Conduit should be kept within 15.2cm (6 inches) of the walls, and cabling coming into the wiring closets through conduit should be run directly onto a 30.5cm (12.1 inch) wide ladder rack.
    All holes or openings into wiring closets, that conduit runs through, must be sealed off with a smoke and fire retardant material.


Horizontal Cabling    Top
Horizontal cabling runs from the data outlet at the workstation to the patch panel or horizontal cross-connect in the wiring closet (IDF/MDF). It includes the outlet, horizontal cable, connectors, and patch cords/cables that comprise the horizontal cross-connect.

  • Grounding must conform to building codes as well as ANSI/TIA/EIA -697.

  • A minimum of 2 cables are required at each data outlet. Either 2 CAT5e cables or 2 Multi-mode fiber optic cables.

  • Hybrid bundled cables (multiple, single UTP cables bundled together) are allowed, but must meet TIA/EIA-568-A-3 standards.

  • One transition point is allowed between different forms of the same type of cable, but this should be avoided because transitions add another potential failure point.

  • 50 OHM COAX and 150 OHM STP cable should not be used for new installations. This is outdated cable.

  • Take into account the proximity of horizontal cabling to EMI (electromagnetic interference) sources.
    For example: motors, fluorescent lighting, power panels, surface to air missle guidance systems, etc.


Maximum Distances for Horizontal Cabling
(Using CAT5 UTP cabling in an Ethernet network)

3 Meters 90 Meters 6 Meters
3 Meters:

Work area patch cable.  From computer to wall

90 Meters:

What is considered the Horizontal Cabling. From wall outlet to the patch panel in the MDF or IDF (Server Room).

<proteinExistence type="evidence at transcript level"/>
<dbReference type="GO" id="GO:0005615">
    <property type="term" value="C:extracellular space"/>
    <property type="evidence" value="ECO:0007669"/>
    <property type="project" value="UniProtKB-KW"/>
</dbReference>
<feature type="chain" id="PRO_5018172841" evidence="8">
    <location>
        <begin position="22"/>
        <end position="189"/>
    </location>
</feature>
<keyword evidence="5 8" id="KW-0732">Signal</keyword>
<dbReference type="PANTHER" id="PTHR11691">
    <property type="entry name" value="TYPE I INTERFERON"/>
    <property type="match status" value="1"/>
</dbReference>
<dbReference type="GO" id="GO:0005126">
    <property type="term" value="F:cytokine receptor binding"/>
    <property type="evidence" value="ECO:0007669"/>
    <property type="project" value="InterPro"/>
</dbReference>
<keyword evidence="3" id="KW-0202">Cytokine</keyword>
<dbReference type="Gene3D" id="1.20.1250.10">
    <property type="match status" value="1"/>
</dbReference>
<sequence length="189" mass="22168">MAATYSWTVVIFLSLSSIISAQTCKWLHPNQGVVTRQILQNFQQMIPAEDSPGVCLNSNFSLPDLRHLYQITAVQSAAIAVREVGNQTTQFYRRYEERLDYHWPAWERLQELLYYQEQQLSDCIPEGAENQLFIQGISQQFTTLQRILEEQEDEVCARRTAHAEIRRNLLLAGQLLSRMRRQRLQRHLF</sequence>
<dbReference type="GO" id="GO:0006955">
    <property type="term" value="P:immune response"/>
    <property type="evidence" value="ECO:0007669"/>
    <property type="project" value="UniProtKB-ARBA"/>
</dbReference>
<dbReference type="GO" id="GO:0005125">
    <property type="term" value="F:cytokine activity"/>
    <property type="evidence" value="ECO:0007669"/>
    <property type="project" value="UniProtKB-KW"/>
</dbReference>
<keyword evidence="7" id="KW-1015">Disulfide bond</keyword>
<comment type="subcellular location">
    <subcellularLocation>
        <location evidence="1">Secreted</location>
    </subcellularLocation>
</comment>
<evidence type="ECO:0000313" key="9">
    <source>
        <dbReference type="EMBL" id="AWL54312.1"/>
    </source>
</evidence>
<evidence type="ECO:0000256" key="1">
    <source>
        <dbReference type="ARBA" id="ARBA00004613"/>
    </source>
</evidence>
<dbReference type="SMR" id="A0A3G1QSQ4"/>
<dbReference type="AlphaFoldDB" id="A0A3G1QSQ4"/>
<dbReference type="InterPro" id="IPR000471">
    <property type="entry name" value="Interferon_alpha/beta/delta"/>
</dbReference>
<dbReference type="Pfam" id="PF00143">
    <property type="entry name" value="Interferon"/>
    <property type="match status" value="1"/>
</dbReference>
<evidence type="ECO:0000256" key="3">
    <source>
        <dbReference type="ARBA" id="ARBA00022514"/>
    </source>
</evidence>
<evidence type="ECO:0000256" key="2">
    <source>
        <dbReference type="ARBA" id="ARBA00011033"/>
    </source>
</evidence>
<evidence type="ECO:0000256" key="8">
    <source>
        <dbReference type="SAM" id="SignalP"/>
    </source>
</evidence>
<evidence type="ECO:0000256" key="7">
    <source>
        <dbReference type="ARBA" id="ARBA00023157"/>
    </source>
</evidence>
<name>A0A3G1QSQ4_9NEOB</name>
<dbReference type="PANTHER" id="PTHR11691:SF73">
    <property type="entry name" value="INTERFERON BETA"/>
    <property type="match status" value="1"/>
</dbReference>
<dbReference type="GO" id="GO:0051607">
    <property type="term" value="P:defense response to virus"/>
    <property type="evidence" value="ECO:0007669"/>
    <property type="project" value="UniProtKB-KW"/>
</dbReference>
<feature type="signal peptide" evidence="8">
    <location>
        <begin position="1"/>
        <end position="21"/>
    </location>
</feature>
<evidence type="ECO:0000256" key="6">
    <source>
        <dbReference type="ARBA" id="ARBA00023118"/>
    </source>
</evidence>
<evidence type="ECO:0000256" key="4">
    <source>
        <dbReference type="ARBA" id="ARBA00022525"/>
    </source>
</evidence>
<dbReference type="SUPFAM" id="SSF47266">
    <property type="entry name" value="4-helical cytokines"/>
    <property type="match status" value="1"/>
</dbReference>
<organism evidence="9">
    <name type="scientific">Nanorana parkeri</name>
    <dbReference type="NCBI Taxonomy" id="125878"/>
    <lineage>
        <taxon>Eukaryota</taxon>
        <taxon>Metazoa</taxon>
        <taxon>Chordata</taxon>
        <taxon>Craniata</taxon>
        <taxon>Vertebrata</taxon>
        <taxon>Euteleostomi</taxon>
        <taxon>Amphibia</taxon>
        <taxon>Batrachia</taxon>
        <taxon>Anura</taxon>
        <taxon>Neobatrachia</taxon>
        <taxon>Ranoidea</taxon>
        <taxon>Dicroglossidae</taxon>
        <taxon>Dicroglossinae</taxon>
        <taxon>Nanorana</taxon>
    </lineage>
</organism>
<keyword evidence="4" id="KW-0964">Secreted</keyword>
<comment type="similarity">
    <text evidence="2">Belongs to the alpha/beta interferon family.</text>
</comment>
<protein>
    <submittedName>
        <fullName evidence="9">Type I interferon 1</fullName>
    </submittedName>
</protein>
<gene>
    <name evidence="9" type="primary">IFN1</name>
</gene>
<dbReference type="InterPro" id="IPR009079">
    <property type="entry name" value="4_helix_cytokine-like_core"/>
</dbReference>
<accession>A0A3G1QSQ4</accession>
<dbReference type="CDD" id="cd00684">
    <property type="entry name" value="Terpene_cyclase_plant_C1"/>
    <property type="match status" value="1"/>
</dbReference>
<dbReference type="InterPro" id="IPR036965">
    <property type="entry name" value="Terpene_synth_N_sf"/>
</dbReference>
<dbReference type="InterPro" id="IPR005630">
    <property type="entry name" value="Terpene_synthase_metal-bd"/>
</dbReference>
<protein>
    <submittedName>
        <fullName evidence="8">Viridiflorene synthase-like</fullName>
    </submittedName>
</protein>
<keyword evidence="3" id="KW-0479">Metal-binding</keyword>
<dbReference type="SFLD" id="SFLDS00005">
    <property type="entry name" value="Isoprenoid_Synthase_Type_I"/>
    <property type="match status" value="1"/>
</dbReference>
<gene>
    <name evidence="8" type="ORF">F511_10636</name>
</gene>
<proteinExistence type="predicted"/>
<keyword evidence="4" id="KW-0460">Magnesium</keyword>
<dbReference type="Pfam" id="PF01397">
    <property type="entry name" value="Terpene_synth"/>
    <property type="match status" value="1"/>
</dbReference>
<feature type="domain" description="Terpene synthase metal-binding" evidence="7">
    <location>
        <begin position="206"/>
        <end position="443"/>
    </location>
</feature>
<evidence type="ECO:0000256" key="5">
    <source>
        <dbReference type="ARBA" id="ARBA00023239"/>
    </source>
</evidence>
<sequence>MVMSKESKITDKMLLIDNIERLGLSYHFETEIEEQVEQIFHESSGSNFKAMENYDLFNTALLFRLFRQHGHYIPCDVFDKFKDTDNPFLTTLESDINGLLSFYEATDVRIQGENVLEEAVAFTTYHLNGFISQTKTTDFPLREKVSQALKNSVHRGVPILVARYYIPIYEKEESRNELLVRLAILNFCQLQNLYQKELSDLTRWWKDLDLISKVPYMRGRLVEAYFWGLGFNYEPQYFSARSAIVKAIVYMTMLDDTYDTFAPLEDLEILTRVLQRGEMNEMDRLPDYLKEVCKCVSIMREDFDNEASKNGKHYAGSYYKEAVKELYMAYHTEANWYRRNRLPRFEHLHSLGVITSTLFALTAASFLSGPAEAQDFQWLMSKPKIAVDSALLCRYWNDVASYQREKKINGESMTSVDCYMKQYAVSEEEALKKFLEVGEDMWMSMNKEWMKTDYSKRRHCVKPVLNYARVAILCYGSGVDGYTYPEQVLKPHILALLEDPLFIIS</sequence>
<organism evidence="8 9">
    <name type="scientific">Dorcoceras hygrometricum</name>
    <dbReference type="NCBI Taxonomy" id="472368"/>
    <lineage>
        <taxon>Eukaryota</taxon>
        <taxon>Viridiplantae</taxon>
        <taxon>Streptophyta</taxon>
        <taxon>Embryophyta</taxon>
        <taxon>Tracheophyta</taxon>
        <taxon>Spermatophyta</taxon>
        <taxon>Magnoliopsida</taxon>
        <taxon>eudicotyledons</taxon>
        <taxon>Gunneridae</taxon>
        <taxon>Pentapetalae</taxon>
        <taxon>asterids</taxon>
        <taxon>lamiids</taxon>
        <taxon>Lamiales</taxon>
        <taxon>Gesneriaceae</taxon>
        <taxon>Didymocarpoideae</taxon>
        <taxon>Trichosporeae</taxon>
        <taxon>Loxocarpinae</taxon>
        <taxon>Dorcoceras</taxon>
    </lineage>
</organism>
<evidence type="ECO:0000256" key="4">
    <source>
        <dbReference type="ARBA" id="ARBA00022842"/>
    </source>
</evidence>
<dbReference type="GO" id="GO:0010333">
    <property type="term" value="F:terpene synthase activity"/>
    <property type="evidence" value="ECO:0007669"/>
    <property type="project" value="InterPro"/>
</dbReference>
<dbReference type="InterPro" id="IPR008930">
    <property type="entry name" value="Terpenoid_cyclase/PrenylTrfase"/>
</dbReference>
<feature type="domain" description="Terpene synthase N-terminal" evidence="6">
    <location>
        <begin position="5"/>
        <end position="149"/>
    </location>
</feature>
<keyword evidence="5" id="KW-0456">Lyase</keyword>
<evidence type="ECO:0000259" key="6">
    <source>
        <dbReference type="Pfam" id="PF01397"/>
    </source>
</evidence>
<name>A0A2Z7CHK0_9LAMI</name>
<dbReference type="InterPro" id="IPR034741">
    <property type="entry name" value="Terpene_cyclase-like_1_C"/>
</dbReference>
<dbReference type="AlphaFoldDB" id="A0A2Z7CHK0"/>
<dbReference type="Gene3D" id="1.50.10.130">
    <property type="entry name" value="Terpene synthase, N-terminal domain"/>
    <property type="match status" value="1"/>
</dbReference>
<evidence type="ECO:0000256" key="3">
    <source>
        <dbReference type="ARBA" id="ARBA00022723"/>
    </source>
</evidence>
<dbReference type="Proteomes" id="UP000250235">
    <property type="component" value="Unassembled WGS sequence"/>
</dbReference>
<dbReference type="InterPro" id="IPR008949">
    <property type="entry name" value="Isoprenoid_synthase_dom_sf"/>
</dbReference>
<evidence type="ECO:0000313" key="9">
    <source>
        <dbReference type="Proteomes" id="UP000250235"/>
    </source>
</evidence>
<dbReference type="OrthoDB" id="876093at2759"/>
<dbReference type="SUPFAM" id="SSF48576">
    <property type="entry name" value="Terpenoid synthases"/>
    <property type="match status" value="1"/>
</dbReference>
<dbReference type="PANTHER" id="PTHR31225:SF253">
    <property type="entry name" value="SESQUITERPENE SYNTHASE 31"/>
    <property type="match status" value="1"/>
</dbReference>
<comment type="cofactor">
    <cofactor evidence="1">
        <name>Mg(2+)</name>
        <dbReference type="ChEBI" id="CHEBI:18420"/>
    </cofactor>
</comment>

6 Meters:

The patch cable that cross connects a patch panel




Backbone Cabling    Top
Backbone cabling, also called vertical cabling, is wiring used to connect wiring closets to each other. Backbone cabling consists of backbone cabling runs, intermediate and main cross-connects, cable connectors, and patch cords used for backbone to backbone cross-connects.

Four types of network media are specified for backbone cabling
1.  100 ohm UTP 4 pair cable
2.  150 ohm STP 2 pair cable (outdated)
3.  62.5/125 -µm multimode fiber cable
4.  Single-mode fiber cable


Connecting Horizontal and Backbone Cabling
There are a variety of ways of connecting workstations, IDFs and MDFs. Below are some diagrams showing common methods of doing this. What you see is an extended star physical topology which is very common with Ethernet networks.

Some new terms are introduced, just to make things confusing. Main Cross-Connect, Horizontal
Cross-Connect, and Intermediate Cross-Connect - MCC, HCC, ICC.

MCC
- Main Cross-Connect. The same as the MDF. This is the main wiring closet.
See Figure A.

HCC - Horizontal Cross-Connect. The same as the IDF. This is an intermediate
wiring closet that sits between the workstations and the MDF.
See Figure A.







ICC - Intermediate Cross-Connect. This is another wiring closet that sits between
the IDF(s) and MDF.  See Figure B.







Note: When using ICCs in your network layout, ANSI/TIA/EIA-568-A states there can be only one ICC between the HCCs and the MCC.  Also, when using an ICC, no horizontal cabling (cabling from workstations) connects directly to the ICC. All horizontal cabling connects to the HCC or IDF.



Maximum Distances for Backbone Cabling   Top
The maximum distances for cable runs vary from one type of cabling to another. These distances can also be impacted by the way you design your wiring closet layouts. As an example, if single mode fiber optic cabling is to be used as a backbone media, and your network layout includes a MDF (MCC) and an IDF (HCC) then the maximum distance between the two wiring closets is 3000 meters.

If instead, you have a layout like Figure C below where you have an ICC between the MDF and IDFs, then the maximum distance of the backbone cable between the MCC and ICC is 2500 meters, and the maximum distance of the backbone cabling from the ICC to the IDFs or HCCs is 500 meters.

See Figure C.